There is GPS coverage, however do check with your rental company as to whether they make this available to you or not. Popular opinion states that the GPS mapping isn't altogether that accurate, where certain routes planned on the GPS, will send you up one way streets without warning, best to use common sense in conjunction with this technology. Also the Maltese can be a very friendly bunch of people when giving directions are concerned.

Unlike most of Europe, but just like the UK, traffic drives on the left.

By ferry

There is the regular ferry service between Ċirkewwa in Malta and Mġarr in Gozo, it goes every 45 minutes in the summer and almost as often in the winter. A return ticket cost €4.65 (Standard passenger fare). There are also irregular services to Comino.

By charter boat

The boat charter industry has grown considerably over the last few years. The country's favourable tax regime for commercial yachting and its central location in the middle of the Mediterranean sea has meant that large, famous charter yachts - such as the Maltese Falcon - and a whole range of small and midsized yachts are now available for day and week charters. The Grand Harbour Marina has become the principal centre for bare boating (self-hire yacht chartering).

By foot

Valletta is relatively small and very safe for walking - as are both Mdina and Birgu, other old cities of Malta. A bus tour or car hire is more recommended for Gozo though. Trekking and Cycling are an excellent way to discover the beautiful scenery around the cliffs and Mediterranean beaches. The last options gives you the opportunity to witness beautiful sunsets and breath taking views.



The electrical supply is 230 volts /- 10%. The frequency of the supply is 50 hertz.
The three-pin rectangular plug system is used, as in Britain. Adapters are very easy to find.


The official languages are Maltese (a Semitic language closely related to Maghrebi Arabic) and English. Italian is widely understood and spoken, and many modern words in Maltese are borrowed from Italian. Some people have basic French, but few people can speak fluent French. By law, all official documents are in Maltese and English and many radio stations broadcast in both languages.

The vast majority of Maltese citizens speak English fluently, although this less true among the older generation. The majority of people will however speak Maltese in the home and Maltese placenames may be difficult to pronounce. People are however very willing to help. Maltese people often speak with a slightly different intonation which may sound louder than usual to other English speakers. Churches often hold separate Maltese and English services, and information on times for each will be posted at the entrance. Multilingual electronic guides are available at a number of attractions.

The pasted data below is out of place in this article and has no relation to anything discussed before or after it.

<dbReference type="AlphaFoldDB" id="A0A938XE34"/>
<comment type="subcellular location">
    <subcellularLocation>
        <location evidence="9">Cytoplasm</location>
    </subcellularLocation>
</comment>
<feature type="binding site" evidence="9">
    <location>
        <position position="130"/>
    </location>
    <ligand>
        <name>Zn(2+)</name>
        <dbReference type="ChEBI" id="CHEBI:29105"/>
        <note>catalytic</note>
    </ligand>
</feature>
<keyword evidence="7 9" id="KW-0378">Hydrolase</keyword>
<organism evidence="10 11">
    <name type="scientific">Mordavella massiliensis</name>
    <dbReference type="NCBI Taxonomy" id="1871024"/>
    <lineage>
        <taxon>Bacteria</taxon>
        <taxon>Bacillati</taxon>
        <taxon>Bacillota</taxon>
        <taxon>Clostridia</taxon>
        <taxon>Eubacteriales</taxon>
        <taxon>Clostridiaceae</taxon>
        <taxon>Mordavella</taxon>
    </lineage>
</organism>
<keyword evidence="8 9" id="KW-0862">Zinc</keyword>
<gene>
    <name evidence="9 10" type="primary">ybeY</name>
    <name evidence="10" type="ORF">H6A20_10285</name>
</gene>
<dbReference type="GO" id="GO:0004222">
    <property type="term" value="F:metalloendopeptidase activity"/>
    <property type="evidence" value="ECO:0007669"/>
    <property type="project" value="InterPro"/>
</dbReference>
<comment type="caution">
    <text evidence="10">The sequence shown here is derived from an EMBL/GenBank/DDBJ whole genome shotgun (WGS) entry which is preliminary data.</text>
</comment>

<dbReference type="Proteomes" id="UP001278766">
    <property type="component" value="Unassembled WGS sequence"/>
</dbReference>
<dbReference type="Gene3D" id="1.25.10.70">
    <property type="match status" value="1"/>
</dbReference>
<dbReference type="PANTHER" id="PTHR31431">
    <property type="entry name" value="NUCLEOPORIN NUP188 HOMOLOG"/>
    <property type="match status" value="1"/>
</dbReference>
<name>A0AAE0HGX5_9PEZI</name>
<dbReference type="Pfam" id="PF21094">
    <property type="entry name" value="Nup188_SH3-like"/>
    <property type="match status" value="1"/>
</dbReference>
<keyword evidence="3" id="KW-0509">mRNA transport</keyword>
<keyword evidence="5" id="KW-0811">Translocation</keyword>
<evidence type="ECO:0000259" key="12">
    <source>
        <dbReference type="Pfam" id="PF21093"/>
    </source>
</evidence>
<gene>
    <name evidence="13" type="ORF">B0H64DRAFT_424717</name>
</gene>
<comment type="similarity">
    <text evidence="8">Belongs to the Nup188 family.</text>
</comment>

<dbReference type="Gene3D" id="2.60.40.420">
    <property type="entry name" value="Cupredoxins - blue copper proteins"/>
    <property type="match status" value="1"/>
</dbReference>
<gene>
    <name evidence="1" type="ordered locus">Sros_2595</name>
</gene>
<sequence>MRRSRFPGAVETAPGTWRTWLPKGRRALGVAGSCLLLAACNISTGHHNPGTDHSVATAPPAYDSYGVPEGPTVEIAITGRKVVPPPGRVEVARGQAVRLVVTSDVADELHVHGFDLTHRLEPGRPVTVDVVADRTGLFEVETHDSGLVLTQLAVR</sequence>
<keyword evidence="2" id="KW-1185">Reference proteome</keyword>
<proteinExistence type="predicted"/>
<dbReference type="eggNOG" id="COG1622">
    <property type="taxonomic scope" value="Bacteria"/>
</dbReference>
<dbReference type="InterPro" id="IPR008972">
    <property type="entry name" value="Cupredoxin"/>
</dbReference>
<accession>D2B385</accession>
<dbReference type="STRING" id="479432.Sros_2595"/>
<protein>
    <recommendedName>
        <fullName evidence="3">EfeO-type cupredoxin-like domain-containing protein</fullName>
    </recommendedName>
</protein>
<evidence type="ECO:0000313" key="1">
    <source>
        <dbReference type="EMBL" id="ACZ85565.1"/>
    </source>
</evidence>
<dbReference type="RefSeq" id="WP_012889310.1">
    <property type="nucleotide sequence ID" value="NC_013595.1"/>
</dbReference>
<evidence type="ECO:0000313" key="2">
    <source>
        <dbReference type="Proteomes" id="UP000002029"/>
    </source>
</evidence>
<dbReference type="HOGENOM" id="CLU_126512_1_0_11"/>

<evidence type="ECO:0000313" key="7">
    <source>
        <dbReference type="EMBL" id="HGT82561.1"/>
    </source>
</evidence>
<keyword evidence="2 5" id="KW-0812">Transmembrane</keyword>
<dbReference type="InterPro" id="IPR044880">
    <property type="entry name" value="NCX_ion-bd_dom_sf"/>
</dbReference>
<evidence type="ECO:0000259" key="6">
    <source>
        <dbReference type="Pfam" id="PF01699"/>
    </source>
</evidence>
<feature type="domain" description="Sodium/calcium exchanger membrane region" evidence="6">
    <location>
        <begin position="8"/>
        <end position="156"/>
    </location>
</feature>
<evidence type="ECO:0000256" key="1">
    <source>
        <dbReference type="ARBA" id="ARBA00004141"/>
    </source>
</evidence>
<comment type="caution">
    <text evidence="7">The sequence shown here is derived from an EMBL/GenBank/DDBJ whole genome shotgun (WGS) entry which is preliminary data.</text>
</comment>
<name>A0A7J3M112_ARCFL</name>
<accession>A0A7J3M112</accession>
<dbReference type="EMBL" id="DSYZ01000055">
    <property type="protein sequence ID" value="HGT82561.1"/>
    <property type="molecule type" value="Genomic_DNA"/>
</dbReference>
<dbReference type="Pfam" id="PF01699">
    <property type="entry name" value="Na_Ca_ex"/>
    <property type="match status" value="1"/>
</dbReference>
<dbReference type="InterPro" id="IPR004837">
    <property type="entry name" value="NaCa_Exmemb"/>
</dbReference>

Like Arabic, Amharic, and Hebrew, Maltese is a Semitic language, though it is written in the Latin alphabet and has borrowed a substantial amount of vocabulary from the Romance languages (particularly Italian). The closest living relative of Maltese is the dialect of Arabic spoken in North Africa, which is known as Maghrebi Arabic or Darija (spoken in Morocco, Tunisia, Algeria). Since Maltese has a distant relationships to Hebrew and Amharic, if you speak any of these three languages, you'll recognise some similarities. It also has substantial English elements in it, particularly for modern words. Knowing a few phrases in Maltese may be useful.


Malta has the euro (€) as its sole currency along with other countries that use this common European money. One euro is divided into 100 cents. While each official euro member issues its own coins with a unique obverse, the reverse, as well as all bank notes, look the same throughout the eurozone. Every coin is legal tender in any of the eurozone countries.

Major currencies other than the Euro are not acceptable as an over the counter currency. In the past, they were widely accepted and changed on the fly at restaurants and bars. So if you have dollars or pounds, it's best to change them at the plethora of exchange bureaus or banks across the island prior to going out.


The crime rate is generally considered to be low. Tourists should however take normal precautions, guarding against pickpocketing in busy areas and some overcharging scams. In Paceville there is a small level of alcohol-fuelled violence in the evenings. This is a holiday destination and rowdiness in bars and nightclubs is to be expected, as is the case in most European cities. There is generally a low police presence.

For more information, please visit


While a bit reserved, Maltese people are friendly, generous, and helpful in nature. The population is a predominantly Roman Catholic country where faith is an important part of society. Carousing by tourists, while tolerated to some extent, is not looked on very favourably, especially outside of St. Julian's and Paceville. Some shops may be closed on Sundays. However increasingly discussions of sexuality, contraception and other issues are less taboo than they were twenty years ago. Maltese people tend to speak more loudly than the mainlanders, so they may sound like they are shouting at you even if the volume is normal.